@gatton - I don't think the math involved was unrealistic to have Rom doing it. In previous episodes he's been described as a mechanical genius so it's not too hard to believe.

I enjoyed the episode a lot, mostly because I'm watching every star trek episode across all series, and DS9 is the last series. In TNG, ENT and VOY, the ferengi are portrayed as bumbling idiots and I really hated them. But DS9 gives them a lot more credit and I just find it a relief to watch a Ferengi episode and not be completely aggravated by them.
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Tue, Aug 25, 2009, 1:23am (UTC -5)
Re: VOY S4: Nemesis

Peter is correct. As George Orewell pointed out in 1984, language is a powerful thing. Corrupt the language, and you corrupt a person's ability to express ideas.

A person wasn't "killed" they were nullified. The enemy didn't have a name, they were simply nemesis. Brainwashing, pure and simple - and a sofisticated idea for Trek to play with.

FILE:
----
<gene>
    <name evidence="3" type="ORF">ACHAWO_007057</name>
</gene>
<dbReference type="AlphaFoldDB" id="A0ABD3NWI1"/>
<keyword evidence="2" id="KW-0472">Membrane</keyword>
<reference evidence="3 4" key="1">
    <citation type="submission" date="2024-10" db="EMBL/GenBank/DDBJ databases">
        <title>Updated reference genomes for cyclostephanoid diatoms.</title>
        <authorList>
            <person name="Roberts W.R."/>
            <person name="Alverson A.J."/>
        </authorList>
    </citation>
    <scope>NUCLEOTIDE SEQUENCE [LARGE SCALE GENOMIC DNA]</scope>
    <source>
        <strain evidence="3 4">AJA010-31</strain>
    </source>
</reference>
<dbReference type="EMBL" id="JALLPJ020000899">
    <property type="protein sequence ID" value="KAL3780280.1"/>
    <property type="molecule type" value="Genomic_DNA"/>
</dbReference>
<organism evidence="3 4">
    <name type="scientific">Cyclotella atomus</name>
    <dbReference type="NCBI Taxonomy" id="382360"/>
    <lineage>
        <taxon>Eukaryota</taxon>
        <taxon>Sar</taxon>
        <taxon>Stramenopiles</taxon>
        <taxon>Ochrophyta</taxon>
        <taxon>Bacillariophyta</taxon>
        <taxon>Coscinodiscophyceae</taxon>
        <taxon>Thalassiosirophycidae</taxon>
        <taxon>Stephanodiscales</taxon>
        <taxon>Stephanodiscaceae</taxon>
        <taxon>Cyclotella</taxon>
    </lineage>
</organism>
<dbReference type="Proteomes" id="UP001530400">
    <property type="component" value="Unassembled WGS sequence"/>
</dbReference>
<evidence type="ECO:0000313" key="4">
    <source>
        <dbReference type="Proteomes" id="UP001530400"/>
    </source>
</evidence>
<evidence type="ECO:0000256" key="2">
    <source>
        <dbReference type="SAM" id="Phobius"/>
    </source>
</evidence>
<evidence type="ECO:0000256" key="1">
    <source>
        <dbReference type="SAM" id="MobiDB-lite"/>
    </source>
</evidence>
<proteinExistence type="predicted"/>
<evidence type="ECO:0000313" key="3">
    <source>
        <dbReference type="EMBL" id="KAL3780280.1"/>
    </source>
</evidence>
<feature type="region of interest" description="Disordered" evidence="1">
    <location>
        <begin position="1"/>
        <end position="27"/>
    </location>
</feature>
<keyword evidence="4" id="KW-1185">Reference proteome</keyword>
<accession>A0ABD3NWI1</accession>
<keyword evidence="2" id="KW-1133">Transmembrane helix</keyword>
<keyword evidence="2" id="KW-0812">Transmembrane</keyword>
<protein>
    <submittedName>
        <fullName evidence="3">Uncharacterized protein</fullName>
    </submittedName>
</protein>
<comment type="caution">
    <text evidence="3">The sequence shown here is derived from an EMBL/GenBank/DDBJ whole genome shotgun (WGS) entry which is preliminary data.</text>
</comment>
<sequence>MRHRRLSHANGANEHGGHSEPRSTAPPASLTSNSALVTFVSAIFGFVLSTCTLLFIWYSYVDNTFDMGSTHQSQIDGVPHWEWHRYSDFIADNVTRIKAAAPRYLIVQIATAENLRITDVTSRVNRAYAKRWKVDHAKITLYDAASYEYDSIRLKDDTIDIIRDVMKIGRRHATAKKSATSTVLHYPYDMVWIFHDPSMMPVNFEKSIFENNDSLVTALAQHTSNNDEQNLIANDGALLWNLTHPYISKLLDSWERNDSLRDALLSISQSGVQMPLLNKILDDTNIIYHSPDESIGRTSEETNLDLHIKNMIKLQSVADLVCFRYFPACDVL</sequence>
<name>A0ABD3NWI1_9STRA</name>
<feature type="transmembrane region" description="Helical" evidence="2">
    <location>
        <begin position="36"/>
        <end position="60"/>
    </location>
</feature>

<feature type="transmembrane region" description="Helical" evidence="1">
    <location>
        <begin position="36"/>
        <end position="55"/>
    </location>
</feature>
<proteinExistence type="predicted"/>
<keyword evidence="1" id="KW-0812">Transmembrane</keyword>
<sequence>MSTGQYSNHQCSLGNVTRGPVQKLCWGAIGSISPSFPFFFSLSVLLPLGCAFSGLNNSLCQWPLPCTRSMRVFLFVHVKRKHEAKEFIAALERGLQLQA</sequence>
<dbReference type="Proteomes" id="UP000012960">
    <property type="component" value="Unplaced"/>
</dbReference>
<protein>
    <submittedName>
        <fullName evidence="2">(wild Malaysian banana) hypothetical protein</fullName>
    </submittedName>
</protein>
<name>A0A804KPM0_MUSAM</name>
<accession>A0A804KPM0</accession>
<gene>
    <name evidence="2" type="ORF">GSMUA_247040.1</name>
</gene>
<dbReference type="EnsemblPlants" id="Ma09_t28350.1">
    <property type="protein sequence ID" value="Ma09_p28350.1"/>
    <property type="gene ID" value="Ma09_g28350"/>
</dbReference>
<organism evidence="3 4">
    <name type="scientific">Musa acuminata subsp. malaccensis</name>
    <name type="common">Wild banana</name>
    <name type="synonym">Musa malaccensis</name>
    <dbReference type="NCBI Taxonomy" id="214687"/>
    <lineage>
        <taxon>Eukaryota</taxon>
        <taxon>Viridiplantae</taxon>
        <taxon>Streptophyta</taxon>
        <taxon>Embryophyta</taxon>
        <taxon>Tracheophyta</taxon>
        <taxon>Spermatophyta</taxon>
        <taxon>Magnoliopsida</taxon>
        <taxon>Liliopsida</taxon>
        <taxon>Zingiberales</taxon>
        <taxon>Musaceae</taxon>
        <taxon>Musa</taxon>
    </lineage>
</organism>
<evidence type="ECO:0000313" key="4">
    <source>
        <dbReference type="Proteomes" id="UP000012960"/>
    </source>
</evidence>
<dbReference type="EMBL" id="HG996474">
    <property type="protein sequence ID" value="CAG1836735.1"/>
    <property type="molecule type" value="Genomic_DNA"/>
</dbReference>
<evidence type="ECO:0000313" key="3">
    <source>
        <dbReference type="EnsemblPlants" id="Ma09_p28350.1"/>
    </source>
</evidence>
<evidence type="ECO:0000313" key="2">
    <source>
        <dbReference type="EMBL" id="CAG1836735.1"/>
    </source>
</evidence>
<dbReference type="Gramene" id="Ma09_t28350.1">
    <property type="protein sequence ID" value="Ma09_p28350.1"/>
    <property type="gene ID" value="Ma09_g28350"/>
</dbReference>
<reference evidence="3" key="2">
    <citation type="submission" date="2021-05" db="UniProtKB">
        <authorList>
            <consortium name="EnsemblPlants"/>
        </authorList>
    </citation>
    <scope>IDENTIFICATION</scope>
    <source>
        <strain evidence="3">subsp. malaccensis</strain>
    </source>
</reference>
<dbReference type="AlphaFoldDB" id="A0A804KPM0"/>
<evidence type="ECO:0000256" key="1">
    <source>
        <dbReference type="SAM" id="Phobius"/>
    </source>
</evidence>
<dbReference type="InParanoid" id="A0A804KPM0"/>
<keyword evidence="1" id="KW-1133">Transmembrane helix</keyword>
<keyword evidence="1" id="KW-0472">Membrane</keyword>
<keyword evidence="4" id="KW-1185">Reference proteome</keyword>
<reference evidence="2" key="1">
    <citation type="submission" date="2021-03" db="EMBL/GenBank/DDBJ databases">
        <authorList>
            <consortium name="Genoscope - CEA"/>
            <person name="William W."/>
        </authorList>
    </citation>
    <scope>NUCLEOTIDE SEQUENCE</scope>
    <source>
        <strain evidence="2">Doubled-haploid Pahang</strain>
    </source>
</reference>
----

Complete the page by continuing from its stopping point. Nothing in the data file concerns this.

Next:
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Sun, May 10, 2009, 10:10pm (UTC -5)
Re: BSG S4: Daybreak, Part 2

I still cannot get over the abandonment of technology. Were there no sick or infirm people that needed medical technology? Were there no parents? I can't think that any parents would willingly revert to a time where child mortality was the accepted norm due to lack of technology.

I also can't help but to think that if there were never an Atlantis series on SciFi, that Moore [et al] could have written a different ending. The majority of colonials that didn't give up technology could have settled in a place called Atlantis only to be wiped out mysteriously some time later. The legend is gift wrapepd for this series.